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Home » 9to5to9, The adventures of Big Guy and Boots

Who’s the boss? Usually Big Guy

Submitted by on Thursday, 1 October 2009 No Comment
I'll admit it: I was a bossy kid. A pushy oldest sibling who told little brother and sister where to sit and how long to sit there as she lectured at the chalkboard.

I don't think I was ever as bad as Big Guy, though, who seems to mean it when he says he wants to be a drill sergeant when he grows up. Except he doesn't always want to wait until when he grows up.

A few nights ago, I had to stifle giggles when I walked into the back yard and saw Big Guy pacing back and forth. Boots - wearing boots, because that's what you wear when you're in the Army - was running circles around him.

"Keep going, soldier," Big Guy growled with a glare that would have given Dad flashbacks. "Keep running."

"Mommy, my legs hurt," Boots pleaded.

"So stop," I said.

"I can't.," he huffed. "I'm training."

I try not to intervene beyond reminding Boots that he doesn't have to listen to everything Big Guy says. I've even used the time-honored "if he jumped off a bridge ..." line a few times.

I had to step in the next night, though, as the drill sergeant lined up his recruit and barked. Loudly.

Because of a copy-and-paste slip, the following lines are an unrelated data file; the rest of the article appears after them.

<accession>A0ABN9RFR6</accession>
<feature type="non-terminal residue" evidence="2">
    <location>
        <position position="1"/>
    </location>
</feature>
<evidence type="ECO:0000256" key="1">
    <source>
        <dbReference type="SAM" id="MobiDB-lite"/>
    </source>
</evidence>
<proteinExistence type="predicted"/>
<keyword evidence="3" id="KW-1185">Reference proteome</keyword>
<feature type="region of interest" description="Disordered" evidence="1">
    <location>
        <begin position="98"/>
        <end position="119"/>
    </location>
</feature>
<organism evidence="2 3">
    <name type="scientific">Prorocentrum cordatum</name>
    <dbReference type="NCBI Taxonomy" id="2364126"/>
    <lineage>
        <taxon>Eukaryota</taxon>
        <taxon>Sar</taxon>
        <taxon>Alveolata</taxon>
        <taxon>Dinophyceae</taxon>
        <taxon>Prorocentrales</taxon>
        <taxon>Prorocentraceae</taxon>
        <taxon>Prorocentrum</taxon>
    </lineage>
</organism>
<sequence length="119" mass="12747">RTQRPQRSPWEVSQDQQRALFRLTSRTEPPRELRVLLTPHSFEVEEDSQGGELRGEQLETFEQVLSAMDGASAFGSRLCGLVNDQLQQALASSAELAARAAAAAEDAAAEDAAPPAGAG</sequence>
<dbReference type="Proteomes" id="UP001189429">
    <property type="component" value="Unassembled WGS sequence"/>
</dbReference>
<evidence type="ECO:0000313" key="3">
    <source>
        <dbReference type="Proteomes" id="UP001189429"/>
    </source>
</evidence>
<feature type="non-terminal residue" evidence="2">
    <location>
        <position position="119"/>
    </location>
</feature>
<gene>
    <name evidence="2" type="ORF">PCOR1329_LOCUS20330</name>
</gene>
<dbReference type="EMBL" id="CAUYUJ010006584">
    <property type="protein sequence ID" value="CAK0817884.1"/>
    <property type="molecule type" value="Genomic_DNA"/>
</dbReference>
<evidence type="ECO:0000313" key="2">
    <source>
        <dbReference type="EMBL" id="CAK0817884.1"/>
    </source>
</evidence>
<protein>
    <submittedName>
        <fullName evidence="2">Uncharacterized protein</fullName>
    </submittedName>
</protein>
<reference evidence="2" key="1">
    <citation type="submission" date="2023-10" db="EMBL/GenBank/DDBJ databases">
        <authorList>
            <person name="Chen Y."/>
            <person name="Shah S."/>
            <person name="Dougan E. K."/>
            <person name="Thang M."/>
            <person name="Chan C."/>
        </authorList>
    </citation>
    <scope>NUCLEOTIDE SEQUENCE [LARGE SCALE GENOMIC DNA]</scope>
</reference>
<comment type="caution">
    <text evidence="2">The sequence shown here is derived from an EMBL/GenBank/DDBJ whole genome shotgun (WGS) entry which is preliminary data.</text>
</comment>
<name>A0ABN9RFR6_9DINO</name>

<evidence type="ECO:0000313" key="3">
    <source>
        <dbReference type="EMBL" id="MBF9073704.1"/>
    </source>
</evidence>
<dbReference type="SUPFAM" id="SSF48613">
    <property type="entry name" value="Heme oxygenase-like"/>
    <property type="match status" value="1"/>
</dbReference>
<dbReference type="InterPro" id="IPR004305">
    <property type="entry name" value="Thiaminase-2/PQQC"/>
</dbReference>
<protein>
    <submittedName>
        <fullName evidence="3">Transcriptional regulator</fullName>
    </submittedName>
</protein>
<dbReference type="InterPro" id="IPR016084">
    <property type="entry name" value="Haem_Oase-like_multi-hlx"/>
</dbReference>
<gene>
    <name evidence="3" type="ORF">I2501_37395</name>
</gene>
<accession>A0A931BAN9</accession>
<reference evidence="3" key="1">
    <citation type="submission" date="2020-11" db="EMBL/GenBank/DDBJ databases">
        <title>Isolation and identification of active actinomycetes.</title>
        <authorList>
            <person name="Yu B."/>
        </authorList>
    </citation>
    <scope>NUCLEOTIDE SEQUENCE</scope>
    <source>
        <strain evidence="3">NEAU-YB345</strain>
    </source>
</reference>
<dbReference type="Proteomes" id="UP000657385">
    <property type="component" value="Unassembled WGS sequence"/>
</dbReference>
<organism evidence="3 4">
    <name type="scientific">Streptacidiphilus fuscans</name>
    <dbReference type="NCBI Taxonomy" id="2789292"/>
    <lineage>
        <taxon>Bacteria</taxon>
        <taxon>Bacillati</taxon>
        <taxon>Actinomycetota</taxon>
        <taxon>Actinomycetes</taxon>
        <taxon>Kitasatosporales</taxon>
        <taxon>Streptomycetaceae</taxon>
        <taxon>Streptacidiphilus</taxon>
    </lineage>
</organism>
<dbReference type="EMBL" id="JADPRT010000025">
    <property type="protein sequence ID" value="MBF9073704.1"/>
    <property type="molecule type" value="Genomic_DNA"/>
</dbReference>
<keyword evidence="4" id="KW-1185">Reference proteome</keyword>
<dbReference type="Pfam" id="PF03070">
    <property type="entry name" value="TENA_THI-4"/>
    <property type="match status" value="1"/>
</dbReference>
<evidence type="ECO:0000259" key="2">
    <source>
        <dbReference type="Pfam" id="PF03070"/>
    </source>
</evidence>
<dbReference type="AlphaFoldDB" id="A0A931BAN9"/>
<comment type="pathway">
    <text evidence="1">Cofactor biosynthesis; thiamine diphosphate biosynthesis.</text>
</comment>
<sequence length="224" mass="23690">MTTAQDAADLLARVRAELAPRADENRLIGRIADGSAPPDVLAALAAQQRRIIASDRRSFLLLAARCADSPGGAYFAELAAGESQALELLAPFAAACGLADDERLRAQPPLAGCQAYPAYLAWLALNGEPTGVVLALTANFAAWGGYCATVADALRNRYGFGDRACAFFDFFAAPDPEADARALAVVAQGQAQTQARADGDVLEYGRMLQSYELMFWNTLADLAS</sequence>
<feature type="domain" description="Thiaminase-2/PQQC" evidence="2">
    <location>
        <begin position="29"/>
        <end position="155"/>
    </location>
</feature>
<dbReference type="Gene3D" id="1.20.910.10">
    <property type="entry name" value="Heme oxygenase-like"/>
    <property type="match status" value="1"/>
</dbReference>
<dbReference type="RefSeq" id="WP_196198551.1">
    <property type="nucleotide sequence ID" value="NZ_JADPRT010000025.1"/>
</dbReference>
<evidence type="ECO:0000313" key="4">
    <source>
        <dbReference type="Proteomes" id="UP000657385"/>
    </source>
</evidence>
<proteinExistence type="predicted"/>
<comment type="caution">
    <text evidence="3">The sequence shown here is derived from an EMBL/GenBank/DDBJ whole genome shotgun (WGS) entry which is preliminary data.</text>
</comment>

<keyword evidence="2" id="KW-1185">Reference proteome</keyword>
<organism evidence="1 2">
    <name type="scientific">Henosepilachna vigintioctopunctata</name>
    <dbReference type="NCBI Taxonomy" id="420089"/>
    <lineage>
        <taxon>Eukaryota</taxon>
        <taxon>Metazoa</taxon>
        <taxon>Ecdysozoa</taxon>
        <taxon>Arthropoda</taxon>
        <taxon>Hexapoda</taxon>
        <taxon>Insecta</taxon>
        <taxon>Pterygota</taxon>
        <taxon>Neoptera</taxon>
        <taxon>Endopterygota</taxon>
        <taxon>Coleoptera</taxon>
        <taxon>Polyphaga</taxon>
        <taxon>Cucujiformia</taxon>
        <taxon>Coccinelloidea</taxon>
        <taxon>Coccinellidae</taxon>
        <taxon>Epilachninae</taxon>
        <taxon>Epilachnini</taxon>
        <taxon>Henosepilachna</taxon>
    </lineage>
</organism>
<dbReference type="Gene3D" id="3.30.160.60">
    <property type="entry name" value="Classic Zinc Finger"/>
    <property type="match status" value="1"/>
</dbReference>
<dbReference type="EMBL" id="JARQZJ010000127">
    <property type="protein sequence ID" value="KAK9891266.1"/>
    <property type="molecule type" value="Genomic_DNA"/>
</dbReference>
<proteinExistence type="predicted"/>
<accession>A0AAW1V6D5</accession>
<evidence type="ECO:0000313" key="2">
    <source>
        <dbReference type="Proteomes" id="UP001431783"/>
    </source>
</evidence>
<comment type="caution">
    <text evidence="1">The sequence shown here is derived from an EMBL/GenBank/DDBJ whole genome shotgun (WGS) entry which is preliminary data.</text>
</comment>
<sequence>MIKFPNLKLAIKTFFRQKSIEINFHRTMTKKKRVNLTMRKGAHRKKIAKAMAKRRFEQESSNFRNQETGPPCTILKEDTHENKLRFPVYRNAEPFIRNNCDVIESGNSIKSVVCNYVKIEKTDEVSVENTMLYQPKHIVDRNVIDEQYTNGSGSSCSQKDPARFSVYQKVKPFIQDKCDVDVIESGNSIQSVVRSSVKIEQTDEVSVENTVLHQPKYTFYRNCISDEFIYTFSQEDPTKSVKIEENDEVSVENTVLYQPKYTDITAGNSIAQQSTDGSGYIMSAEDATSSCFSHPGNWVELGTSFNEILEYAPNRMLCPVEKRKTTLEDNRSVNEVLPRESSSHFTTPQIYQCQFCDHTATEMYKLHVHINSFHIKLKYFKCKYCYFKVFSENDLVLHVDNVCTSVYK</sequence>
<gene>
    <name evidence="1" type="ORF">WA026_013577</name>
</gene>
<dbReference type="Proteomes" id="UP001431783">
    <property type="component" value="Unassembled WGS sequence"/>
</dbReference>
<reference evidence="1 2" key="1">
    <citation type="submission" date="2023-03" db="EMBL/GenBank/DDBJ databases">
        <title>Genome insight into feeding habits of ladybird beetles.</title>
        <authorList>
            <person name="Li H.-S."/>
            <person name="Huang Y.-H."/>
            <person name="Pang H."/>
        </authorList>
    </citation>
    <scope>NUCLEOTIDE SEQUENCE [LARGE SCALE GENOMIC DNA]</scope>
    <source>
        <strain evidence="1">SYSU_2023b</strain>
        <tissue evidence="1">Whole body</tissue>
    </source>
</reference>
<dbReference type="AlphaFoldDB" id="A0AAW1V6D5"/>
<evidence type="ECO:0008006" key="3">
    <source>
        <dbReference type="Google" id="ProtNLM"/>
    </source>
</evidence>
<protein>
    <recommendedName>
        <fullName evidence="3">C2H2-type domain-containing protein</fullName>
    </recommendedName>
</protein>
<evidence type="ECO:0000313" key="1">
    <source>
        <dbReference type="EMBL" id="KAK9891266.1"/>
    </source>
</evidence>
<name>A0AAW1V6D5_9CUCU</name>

"When I say, 'Good afternoon, everyone,' you say it, too. Understand? Now, good afternoon, everyone."

"Good afternoon, everyone!" Boots dutifully responded.

"No! You don't say 'everyone.' You just say, 'good afternoon.' Let's try again. Good afternoon, everyone."

"Good afternoon, everyone," Boot said quietly.

"No, no, no!" Big Guy erupted.

"That's enough," I said. "That's no way to talk to people."

"But he won't do what I tell him ..."

"But he doesn't always have to do what you tell him," I interrupted, setting back my own campaign to convince Big Guy that interrupting is rude. "Besides, people are more likely to listen when you ask nicely."

They both huffed into the house, Boots mad at Big Guy and Big Guy mad at me. A few minutes later, though, they were gathered around the chalkboard as Big Guy tried to teach Boots how to write a mathematical equation.

"Now, this is what a plus sign looks like. It's kind of like a 't'. Can you try it?"

Boots did it - sort of - and Big Guy smiled magnanimously. "Nice!"

And I smiled, too, at the mini me standing before the board. Now, that's the way you boss a sibling, Big Guy.

Copyright 2009 Debra Legg. All rights reserved.

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